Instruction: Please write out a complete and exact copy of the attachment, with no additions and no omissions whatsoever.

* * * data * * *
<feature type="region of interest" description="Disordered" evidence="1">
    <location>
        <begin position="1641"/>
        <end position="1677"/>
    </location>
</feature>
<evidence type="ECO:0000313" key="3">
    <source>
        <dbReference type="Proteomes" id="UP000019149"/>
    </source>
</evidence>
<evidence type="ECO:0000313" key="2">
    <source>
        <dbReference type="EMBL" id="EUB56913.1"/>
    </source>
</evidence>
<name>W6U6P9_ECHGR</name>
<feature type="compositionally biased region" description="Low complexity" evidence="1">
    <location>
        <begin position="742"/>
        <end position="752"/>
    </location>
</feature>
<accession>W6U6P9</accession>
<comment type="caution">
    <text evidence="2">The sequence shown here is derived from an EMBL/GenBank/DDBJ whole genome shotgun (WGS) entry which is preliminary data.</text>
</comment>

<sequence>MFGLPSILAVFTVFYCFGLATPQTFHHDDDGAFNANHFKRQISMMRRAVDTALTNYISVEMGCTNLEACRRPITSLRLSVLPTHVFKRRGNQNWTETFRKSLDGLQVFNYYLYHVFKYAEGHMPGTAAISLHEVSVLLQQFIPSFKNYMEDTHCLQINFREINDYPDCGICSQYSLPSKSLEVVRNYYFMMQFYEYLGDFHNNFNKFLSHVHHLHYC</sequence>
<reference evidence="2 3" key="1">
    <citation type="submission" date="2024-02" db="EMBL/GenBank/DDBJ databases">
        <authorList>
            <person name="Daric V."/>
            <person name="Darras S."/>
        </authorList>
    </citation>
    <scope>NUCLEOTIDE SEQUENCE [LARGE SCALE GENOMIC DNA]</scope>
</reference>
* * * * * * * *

<feature type="region of interest" description="Disordered" evidence="1">
    <location>
        <begin position="1641"/>
        <end position="1677"/>
    </location>
</feature>
<evidence type="ECO:0000313" key="3">
    <source>
        <dbReference type="Proteomes" id="UP000019149"/>
    </source>
</evidence>
<evidence type="ECO:0000313" key="2">
    <source>
        <dbReference type="EMBL" id="EUB56913.1"/>
    </source>
</evidence>
<name>W6U6P9_ECHGR</name>
<feature type="compositionally biased region" description="Low complexity" evidence="1">
    <location>
        <begin position="742"/>
        <end position="752"/>
    </location>
</feature>
<accession>W6U6P9</accession>
<comment type="caution">
    <text evidence="2">The sequence shown here is derived from an EMBL/GenBank/DDBJ whole genome shotgun (WGS) entry which is preliminary data.</text>
</comment>

<sequence>MFGLPSILAVFTVFYCFGLATPQTFHHDDDGAFNANHFKRQISMMRRAVDTALTNYISVEMGCTNLEACRRPITSLRLSVLPTHVFKRRGNQNWTETFRKSLDGLQVFNYYLYHVFKYAEGHMPGTAAISLHEVSVLLQQFIPSFKNYMEDTHCLQINFREINDYPDCGICSQYSLPSKSLEVVRNYYFMMQFYEYLGDFHNNFNKFLSHVHHLHYC</sequence>
<reference evidence="2 3" key="1">
    <citation type="submission" date="2024-02" db="EMBL/GenBank/DDBJ databases">
        <authorList>
            <person name="Daric V."/>
            <person name="Darras S."/>
        </authorList>
    </citation>
    <scope>NUCLEOTIDE SEQUENCE [LARGE SCALE GENOMIC DNA]</scope>
</reference>